PAT NEAL: The fall chore list

THIS MUST BE the most beautiful fall weather we’ve seen in years. But I’m not one to sit around and admire the view when there’s work to be done so let’s get busy.

The main thing you should remember about the fall chores is they are like the summer chores, except you have a whole lot less daylight to get them done.

As with chores of any season, it’s best not get bogged down in the details. Prioritize, delegate and move on to the next task with the rhythm of the season.

Now that the vines have died down, it’s a good time to dig the potatoes.

There’s nothing I enjoy more than digging a sack of spuds to put away for the winter — to thrust the shovel into the mellow loam, exposing tubers of varied hues. It’s like digging buried treasure. That’s why it’s too bad I loaned my shovel out to a clam digger.

That shovel was a rare antique in excellent condition. All my shovels are.

By not using them, these virginal shovels are like brand new.

That’s the secret to life in the country. Don’t use your tool and it won’t wear out.

So, I’m not going to dig the taters. It would be a complete waste of time even if I had a shovel.

It seldom gets so cold that potatoes will freeze underground.

Just leave them and they’ll be perfectly fine all winter even if you have to paw your way through a couple of feet of snow to get at them.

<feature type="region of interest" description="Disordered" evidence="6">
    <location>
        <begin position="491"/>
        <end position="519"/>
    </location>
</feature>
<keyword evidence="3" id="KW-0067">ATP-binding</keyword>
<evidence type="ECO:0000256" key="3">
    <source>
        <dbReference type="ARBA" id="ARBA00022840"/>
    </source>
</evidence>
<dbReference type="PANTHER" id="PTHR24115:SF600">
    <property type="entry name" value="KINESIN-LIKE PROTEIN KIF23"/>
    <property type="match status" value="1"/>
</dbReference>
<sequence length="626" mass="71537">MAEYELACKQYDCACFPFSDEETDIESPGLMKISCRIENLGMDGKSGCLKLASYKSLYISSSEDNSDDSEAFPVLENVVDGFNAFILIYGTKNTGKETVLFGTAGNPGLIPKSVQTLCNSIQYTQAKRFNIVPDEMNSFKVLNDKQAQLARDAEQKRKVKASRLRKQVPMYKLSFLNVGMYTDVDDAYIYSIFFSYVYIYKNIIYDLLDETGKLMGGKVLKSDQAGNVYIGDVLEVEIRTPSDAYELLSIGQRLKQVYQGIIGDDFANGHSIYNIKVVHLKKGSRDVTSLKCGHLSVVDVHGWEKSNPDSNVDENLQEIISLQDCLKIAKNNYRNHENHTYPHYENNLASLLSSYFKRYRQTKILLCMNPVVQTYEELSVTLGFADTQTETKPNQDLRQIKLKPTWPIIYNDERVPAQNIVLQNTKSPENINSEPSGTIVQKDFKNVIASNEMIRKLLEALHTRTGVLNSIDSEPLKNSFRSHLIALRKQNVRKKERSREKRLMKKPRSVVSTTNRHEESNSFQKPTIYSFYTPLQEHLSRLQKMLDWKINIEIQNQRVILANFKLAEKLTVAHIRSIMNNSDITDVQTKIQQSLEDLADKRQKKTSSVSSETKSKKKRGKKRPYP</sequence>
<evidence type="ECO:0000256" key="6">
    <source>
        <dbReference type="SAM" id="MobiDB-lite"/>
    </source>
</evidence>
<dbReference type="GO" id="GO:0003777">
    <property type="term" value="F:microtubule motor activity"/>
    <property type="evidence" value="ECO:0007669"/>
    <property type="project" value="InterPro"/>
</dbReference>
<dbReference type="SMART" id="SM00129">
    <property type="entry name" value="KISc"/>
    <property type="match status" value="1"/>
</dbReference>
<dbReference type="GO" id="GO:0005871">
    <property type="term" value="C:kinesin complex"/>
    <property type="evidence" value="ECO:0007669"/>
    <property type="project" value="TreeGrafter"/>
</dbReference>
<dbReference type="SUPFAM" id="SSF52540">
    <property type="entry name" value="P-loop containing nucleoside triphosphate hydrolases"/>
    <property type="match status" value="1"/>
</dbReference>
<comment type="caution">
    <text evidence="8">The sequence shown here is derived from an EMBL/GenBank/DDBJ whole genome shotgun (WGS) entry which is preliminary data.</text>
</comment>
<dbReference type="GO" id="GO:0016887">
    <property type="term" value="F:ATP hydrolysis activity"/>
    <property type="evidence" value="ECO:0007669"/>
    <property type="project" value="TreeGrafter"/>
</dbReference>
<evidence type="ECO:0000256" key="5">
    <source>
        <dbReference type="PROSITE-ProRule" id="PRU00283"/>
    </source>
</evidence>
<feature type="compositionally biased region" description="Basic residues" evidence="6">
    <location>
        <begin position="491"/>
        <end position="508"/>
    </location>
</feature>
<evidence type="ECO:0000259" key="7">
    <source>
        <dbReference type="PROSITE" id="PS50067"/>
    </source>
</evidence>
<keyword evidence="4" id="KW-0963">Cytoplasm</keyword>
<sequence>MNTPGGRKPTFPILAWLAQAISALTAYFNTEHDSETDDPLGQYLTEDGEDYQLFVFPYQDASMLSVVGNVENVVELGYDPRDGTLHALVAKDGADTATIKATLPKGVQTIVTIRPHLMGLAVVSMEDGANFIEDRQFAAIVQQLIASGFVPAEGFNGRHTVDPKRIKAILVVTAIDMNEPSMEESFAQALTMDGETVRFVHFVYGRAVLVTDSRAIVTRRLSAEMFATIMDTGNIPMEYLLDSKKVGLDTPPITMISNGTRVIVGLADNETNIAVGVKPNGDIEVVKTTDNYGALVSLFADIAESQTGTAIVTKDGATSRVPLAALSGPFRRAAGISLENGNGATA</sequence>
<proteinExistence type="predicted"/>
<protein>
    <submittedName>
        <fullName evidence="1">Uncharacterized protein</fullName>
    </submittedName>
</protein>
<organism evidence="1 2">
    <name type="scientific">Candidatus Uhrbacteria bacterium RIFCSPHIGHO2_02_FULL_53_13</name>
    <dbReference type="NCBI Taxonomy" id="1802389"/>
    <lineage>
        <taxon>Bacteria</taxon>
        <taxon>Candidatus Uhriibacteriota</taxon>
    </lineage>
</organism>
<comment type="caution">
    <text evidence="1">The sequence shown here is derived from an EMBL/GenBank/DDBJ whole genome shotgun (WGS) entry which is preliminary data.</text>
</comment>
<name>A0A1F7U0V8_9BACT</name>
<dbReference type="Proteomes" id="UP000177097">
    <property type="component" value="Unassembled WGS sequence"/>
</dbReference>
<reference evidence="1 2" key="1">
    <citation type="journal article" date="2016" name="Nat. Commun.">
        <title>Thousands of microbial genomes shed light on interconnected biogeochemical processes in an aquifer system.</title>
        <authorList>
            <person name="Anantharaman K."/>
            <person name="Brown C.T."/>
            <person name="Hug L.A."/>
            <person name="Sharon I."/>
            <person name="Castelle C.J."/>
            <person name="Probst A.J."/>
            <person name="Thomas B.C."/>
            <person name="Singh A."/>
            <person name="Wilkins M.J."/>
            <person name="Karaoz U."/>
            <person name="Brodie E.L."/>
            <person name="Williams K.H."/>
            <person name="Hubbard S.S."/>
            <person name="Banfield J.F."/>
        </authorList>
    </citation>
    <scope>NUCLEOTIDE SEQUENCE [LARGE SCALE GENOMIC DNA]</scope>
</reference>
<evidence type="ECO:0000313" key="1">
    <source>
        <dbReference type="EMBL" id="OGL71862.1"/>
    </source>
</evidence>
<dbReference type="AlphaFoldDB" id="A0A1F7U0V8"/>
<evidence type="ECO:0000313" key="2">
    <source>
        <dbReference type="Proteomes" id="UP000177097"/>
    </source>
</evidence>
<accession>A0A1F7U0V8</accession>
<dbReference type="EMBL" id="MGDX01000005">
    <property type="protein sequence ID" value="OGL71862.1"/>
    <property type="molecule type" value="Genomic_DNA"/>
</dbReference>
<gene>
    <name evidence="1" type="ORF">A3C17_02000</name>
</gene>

Delegate, prioritize and move on to the next chore.

Picking apples must be my favorite fall activity.

The Olympic Peninsula is blessed with an abundance of pioneer homestead orchards. Pioneer fruit trees can grow 50 feet tall and as big around.

Climbing one of these monstrosities is risky. How you get the apples on the ground without bruising them is anyone’s guess.

You can climb up a ladder to pick apples, if you have a death wish. I’m not going to risk my almost award-winning writing career just for a cider squeezing. No, it wouldn’t be fair to the reader(s).

It seems ridiculous that anyone would pick apples by hand anyway. These days, there are so many other more convenient harvest options available to the homesteader. Remember to multitask.

By blasting the limbs off the apple trees with a shotgun, (.12 gauge or bigger) you do your fall pruning while you get your apples picked. Which makes it even more tragic to run out of shotgun shells right in the middle of pruning, I mean apple picking season.

That’s OK. The bears got into the orchard and picked the apples anyway.

Prioritize, delegate and move on.

This year’s crop of firewood is ready to be put under cover.

There are few things I enjoy more than stacking firewood, but I’m going to hold off getting the wood in for just a while yet.

The country is alive with a record crop of bald-faced hornets and yellow jackets.

The fact is, if you should be unfortunate enough to chop wood on top of a hornet’s nest, it will be an experience you’ll never forget.

We’ll forego that opportunity and wait for a freeze to kill the bees.

That’s life in the country.

We move with the rhythm of the seasons. After a hard day of prioritizing and delegating, it’s nice to sit back and realize that the rain has begun.

The salmon are starting to run. It’s fishing season — that time of year when any chore that isn’t done, isn’t going to get done.


Pat Neal is a Hoh River fishing and rafting guide and “wilderness gossip columnist” whose column appears here every Wednesday.

He can be reached at 360-683-9867 or by email via